2) "Should carry any vessel through the temple." (dienegke skeuos dia tou heirou) "Might carry a vessel through the temple," any unsanctified thing, even through the court of the Gentiles’ area, John 2:12-16.

Verse 17

1) "And He taught, saying unto them,’’ (kai edidasken kai elegen autois) "And He taught them, rhetorically saying," for He was ever a teacher.

2) "is it not written, My house shall be called," (ou gegraptai hoti ho oikos mou klethesetai) ’’Has it not been written (in the scriptures) that my house shall be called," identified as, Jeremiah 7:10-11.

3) "Of all nations the house of prayer?" (oikos proseuches pasin tois ethnesin) "For all nations an house of prayer?’’ If any nation should morally, ethically, and spiritually deserve the term, shouldn’t my cent worship have such reverence? Isaiah 56:7; 2 Chronicles 7:1.

4) "But ye have made it a den of thieves." (hume pepoiekate auton spelaton leston) "Yet you al commercial merchandizers) have made it, and it now is a den of robbers," or thieves, as described John 2:12-17; Luke 19:46.

Verse 18

1) "And the scribes and chief priests heard it,” ekouson hoi archiereis kai hoi grammateis) "An chief priests and the scribes of the temple heard it," Heard ­what He said. It was they who governed the temple and had granted commercial trade usage of the become party to thieving and robbery of those who up to the temple to worship, Matthew 21:45.

2) "And sought how they might destroy Him:’ ezetoun pos auton apolesosin) "And they sought (ways by which) they might destroy Him," cut Him d liquidate Him, get rid of Him, get Him out of the temple out of the city, and away from His hurting their lucrative business, Matthew 21:46, Luke 19:47-48; Psalms 2:2.

3) "For they feared Him," (ephobounto gar a "Because they feared Him," were afraid of His influence. Their fixed purpose of heart, as Jewish priests and scribes was to get rid of Jesus, but how to do it puzzled because of His acceptance by the masses, Matthew 21:1.

4) "Because all the people,’’ (pas gar ho ochlos) –For all the crowd," of the Jerusalem area, and the disciples the crowd that followed Him up from the Jericho area Mark 10:46; Mark 11:9-10; Mark 11:15.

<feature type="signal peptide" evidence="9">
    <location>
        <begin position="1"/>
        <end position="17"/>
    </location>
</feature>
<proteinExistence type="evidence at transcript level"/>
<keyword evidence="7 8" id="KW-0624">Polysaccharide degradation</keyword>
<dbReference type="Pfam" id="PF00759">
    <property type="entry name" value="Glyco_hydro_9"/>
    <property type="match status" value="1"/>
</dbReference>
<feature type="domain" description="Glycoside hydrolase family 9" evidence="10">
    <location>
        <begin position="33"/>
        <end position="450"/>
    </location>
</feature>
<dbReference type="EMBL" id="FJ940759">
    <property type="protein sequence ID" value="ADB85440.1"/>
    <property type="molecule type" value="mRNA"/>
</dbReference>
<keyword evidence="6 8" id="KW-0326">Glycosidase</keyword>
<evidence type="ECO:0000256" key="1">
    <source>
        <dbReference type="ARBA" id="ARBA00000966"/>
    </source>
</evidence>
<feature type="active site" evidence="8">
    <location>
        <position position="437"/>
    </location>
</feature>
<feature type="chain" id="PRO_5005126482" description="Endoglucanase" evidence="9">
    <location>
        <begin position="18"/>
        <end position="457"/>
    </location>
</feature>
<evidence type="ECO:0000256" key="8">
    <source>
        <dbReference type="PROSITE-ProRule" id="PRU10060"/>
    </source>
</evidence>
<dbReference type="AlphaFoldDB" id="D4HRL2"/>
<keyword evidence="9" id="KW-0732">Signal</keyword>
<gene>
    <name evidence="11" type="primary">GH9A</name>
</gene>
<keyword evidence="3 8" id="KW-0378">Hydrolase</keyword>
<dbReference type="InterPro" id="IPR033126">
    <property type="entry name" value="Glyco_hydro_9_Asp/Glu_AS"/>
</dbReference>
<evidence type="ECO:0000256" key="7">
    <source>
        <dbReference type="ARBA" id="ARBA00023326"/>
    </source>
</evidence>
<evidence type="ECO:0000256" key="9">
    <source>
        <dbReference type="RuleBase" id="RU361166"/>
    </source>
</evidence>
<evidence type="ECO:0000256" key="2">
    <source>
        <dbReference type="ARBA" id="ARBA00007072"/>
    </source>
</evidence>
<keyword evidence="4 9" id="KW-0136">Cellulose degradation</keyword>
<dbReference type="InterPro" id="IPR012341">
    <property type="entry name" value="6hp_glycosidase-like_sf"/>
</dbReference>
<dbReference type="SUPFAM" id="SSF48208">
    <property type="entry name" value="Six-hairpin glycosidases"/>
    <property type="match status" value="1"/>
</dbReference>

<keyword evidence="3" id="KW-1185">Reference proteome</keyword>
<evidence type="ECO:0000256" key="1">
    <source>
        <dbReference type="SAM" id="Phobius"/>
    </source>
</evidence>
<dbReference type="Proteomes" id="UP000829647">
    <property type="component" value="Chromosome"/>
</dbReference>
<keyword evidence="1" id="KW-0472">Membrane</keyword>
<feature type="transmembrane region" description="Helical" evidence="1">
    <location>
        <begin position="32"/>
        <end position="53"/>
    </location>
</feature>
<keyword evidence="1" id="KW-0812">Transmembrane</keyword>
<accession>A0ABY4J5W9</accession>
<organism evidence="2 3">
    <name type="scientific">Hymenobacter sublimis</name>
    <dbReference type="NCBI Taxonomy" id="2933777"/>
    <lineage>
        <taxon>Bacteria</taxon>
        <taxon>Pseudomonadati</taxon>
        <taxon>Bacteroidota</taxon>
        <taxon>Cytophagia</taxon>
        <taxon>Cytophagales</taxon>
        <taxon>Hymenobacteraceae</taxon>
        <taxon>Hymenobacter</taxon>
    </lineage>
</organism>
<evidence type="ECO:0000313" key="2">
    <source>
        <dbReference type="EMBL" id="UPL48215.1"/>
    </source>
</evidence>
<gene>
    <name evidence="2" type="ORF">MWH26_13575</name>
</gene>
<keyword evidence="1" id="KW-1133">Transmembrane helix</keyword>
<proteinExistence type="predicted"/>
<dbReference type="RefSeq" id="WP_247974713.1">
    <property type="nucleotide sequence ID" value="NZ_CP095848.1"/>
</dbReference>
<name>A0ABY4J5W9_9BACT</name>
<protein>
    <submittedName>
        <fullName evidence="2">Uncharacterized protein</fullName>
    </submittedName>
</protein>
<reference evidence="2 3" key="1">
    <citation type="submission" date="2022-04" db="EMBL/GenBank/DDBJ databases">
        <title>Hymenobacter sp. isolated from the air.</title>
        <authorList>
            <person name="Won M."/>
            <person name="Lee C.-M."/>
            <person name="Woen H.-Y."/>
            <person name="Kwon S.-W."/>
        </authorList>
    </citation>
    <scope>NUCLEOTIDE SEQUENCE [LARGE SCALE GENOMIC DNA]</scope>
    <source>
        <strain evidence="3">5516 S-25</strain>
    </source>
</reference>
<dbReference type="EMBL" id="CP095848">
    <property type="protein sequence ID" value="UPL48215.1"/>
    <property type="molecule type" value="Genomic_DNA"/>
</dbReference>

5) "Was astonished at His doctrine." (ekseplesse te didache autou) "Was astounded at His teaching also declared, Mark 1:22; Luke 19:39-40.

Verse 19

1) "And when even was come," (kai hoten opse egeneto) "And when it became late," in the day, when evening came again at the end of His second day of His visit in the temple area in Jerusalem, Mark 11:11.

2) "He went out of the city," (ekseporeuonto ekso tes poleos) "They went forth out of and away from the city," of Jerusalem to spend the night. He did not stay in the city over night at all, by mere choice, perhaps back out to Bethany, Matthew 21:17.

Verse 20

1) "And in the morning as they passed by," (kai paraporeuomenoi proi) "And as they passed along early the next morning," In the clear daylight of the morning, in contrast with the darker shadows of the previous late afternoon, as they went passed it, while going out of Jerusalem, Mark 11:19.

2) "They saw the fig tree dried up from the roots." (eidon ten suken ekserammenen ek hrizon) "They saw the fig tree had been withered from the roots," had dried, Matthew 21:19-20. This perhaps expresses the thoughts of our Lord concerning Israel in her barren form of worship.

Verse 21

1) "And Peter calling to remembrance,’’ (kai anamnestheis ho Petros) "And Peter recalling (remembering what had happened there);" What the Lord had said, upon cursing the tree the previous morning, Mark 11:13-14. Their remembrance was aided by what they saw had come to the fig tree.

2) "Saith unto Him, Master, behold," (legei auto hrabbi ide) "Says to Him (Jesus) Rabbi behold," look what has happened! Peter, as usual, was the spokesman, first to speak out among the disciples.

3) "The fig tree which thou cursedst," (he suke hen kateraso) "The fig tree which you spoke against," which you cursed, as also recounted by Matthew who did not clarify that the withered tree was observed the following day, Matthew 21:19-20.

4) "Is withered away." (ekseranti) "It has become withered, dried up, shriveled, or has dried," from the judgement curse of the Lord; This is a picturesque illustration of what happened to barren Israel who rejected their Messiah, Matthew 23:37-39; John 1:11-12.

Verse 22

INSTRUCTION ON PRAYER AND FAITH, V. 22-26

1) "And Jesus answering saith unto them,’’ (kai apokritheis ho lesous legei) "And replying Jesus said," (autois) -Directly to them," to His disciples who were following Him.

2) "Have faith in God.’’ (evhete pistin theou) "You all have, hold, or possess (hold on to) the faith of God," Genetive objective which means, The faith God has given you, John 1:12; Ephesians 2:8; 1 Corinthians 12:9. It is the faith that God requires each person place in His Son for salvation, John 1:11-12; John 8:24.